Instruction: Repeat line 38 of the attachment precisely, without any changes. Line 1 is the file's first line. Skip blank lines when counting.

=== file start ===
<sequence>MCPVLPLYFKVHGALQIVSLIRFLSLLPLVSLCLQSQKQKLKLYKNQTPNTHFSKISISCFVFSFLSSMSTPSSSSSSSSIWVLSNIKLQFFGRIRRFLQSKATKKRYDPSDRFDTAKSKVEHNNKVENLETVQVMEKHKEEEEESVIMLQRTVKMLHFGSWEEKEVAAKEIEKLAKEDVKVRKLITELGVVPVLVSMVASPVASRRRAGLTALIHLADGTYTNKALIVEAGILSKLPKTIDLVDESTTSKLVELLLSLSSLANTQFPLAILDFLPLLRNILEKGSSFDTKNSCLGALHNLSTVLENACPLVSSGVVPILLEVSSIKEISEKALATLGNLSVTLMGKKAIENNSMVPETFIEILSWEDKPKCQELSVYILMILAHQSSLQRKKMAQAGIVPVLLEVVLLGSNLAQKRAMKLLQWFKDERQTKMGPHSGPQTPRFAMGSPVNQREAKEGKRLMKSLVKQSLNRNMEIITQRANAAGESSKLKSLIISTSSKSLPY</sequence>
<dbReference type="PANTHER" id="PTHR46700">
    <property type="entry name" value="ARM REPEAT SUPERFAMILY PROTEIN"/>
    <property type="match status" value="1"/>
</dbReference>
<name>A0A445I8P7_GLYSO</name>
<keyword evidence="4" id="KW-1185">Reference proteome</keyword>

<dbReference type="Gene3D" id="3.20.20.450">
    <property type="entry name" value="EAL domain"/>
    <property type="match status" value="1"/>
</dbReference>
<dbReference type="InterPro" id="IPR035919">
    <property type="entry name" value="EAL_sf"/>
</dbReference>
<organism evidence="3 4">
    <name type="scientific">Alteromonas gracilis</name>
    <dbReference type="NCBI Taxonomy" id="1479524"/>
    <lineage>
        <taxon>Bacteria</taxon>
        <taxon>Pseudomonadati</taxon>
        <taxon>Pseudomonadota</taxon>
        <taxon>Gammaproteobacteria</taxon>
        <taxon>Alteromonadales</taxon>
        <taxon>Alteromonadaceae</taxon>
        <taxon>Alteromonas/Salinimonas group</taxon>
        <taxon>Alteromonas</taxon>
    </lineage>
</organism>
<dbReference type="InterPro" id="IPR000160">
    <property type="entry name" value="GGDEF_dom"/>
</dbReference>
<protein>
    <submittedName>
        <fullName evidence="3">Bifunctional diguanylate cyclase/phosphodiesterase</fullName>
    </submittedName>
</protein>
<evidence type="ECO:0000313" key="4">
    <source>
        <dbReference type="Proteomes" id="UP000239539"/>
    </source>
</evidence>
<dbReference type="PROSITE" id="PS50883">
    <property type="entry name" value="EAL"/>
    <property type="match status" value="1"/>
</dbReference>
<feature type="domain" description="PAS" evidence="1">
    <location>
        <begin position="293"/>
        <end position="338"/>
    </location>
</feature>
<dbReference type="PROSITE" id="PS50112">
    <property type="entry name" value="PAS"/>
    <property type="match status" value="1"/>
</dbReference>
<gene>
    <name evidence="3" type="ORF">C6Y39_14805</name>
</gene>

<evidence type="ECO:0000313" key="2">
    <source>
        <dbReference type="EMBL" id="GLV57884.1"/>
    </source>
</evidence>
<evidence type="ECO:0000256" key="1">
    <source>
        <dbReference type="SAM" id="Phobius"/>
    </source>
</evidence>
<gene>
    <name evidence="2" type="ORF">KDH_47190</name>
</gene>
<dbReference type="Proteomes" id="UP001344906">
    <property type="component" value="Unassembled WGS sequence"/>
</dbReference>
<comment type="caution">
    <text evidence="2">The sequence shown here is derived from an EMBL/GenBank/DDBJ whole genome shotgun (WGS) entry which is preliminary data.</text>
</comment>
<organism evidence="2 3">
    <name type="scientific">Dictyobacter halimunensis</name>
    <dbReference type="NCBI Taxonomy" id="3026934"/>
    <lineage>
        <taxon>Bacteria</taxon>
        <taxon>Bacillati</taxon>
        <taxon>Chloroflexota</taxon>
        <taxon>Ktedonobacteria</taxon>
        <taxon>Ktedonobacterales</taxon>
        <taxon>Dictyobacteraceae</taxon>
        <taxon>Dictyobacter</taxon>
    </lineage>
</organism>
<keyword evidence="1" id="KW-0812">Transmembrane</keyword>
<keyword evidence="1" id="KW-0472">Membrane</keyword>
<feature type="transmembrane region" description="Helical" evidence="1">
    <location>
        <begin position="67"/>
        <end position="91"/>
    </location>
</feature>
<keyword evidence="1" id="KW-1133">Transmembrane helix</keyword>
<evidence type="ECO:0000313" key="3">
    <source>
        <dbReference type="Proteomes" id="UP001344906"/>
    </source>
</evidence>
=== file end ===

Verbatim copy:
    <source>